Thursday, 26 December 2013

The Desolation of Jackson

‘You don’t normally think of Dr. Rozema as fierce,’ said the husband of the aforementioned Nebraskan couple, ‘but…’

I don’t normally think of Dr. Rozema as fierce. He is a patient, smiling man, always trying to get his students to understand why philosophical questions are asked and what happens between the asking of the question and the giving of the answer. But rumour has it that he was seen fierce on one occasion: while publicly debating the merits of the Lord of the Rings movies with the English department.

After seeing The Hobbit: The Desolation of Smaug for the first time, I could understand why. I have now seen it two times (due to circumstances) and the initial disappointment has lessened. Yes, it is a visually superb movie. Yes, the dragon is very satisfying. Yes, some parts are hilarious (though usually not very Tolkienesque). And the use of Elvish and Black Speech was very nice, I thought. (Although they should really have made more of an attempt to pronounce Thráin and Dáin correctly.)

Nonetheless, the movie is just not the book. I know that movies and books are two different genres, but it seems to me that the makers of the movie have simply failed to grasp or capture some essential elements of Middle-earth. Like the following (in no particular order):

1) The Free Kingdoms are worth fighting for. In The Hobbit, places like Rivendell and especially the Halls of Mirkwood appear as semi-deserted military bases. They are decors for action scenes, not places with their own vibrant life. True, there are references to a Feast of Starlight going on while the Dwarves are imprisoned at Mirkwood, but nothing is shown of this feast. Beorn, too, is not a jovial bear fellow (in the etymological sense of the word ‘jovial’), but a tortured skinchanger. Laughter appears as something incidental in Jackson’s Middle-earth.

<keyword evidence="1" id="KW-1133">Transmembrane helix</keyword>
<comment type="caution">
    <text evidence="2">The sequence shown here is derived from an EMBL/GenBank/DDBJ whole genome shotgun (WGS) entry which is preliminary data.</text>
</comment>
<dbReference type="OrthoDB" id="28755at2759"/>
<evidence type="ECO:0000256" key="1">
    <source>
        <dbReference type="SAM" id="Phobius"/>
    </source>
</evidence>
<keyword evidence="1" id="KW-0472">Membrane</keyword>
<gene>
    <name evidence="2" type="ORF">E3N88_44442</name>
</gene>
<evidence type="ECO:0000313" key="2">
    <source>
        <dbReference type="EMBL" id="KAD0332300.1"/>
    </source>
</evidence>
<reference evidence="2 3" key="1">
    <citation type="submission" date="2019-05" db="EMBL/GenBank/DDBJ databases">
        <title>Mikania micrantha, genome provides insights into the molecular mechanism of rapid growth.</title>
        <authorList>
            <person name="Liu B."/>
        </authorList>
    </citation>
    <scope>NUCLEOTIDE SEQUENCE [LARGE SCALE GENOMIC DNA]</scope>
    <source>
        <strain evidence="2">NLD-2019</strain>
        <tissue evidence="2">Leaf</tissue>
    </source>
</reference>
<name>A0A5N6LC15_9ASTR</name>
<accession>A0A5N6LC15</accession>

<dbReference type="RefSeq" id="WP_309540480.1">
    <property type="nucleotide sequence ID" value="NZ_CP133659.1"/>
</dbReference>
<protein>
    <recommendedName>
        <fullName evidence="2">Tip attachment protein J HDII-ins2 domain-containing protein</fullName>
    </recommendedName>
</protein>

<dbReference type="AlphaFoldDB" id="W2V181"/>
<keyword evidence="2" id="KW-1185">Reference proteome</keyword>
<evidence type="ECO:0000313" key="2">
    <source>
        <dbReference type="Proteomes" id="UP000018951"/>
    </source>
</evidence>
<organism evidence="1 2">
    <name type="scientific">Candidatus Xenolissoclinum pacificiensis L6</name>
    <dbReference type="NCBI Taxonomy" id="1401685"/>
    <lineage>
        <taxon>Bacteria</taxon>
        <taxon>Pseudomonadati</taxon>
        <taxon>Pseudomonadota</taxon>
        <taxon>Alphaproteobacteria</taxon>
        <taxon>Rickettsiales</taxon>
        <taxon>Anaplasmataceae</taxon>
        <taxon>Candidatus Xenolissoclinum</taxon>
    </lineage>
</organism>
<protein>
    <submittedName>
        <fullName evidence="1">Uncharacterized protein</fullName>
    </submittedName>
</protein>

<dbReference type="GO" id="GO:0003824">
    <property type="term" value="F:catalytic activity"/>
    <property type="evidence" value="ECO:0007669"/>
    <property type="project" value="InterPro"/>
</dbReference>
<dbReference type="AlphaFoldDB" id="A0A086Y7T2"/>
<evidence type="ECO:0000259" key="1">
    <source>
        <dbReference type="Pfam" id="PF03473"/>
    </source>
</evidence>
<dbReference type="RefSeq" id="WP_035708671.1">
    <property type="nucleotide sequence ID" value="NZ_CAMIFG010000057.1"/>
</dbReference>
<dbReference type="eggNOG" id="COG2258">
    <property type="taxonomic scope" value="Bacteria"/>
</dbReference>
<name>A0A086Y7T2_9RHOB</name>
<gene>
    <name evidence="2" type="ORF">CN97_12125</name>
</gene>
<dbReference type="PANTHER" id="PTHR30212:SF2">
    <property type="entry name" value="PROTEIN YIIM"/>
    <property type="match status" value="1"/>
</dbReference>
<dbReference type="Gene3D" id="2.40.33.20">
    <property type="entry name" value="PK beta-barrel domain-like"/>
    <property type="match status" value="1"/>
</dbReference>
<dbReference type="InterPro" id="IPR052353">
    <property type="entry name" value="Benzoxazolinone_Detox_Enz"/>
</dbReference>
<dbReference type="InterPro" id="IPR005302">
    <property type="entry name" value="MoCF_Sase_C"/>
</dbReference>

2) Heroes are vulnerable, not demi-gods who remain completely unscathed while torrents of fire rage about them, or while they are sailing down a river of molten gold. Oh, and talking of demi-gods: the contest between high powers is intellectual, not an exchange of conjurors’ tricks. Compare the battle of Gandalf and Sauron, as depicted by Jackson, with that of Finrod and Sauron, as poetically described in The Silmarillion.

3) Fate, and something more elusive, governs the course of history. In Tolkien’s Middle-earth, the intention of the Creator and of other higher powers remains firmly between brackets. The Dwarf-king’s inference that the possession of the Arkenstone betokens a ‘divine right to rule’ (as the first movie says) runs counter to the Free Peoples’ reserve in speaking too freely of the One’s intentions.

4) Beauty, not power, is the prime mover of events in Middle-earth. In the book, Thorin’s longing for the Arkenstone is a natural Dwarvish response to the gem’s beauty. This response is a fundamental recognition that can be shared by other races: in The Lord of the Rings, Gimli takes a rather airy Legolas into the Caves of Aglarond, and the Elf comes out unexpectedly impressed by the halls of stone. In the movie, however, Thorin’s desire for the Arkenstone is mostly extrinsic: he wants it to bolster his claim to lordship.

5) Elven-lords, even those less wise, are not vampires. They do not sinuously coil around their captives or show off their plastic surgery. Nor is heartless elegance an Elvish trait; there are Elven-lords who become rather heartless, but they are not very elegant (Thingol Greymantle). Moreover, they would never promise a captive freedom, then decapitate him and resort to equivocation in order to justify themselves.

6) Vice and insanity are two different things. Thorin Oakenshield is arguably too attached to the treasure beneath the Mountain, the Arkenstone in particular, but that does not mean he would force a frightened Hobbit at swordpoint to go back to a waking dragon. In the book, even when Bilbo gives the Arkenstone to Thorin’s enemies, Thorin does not lose his mind (though he is understandably enraged).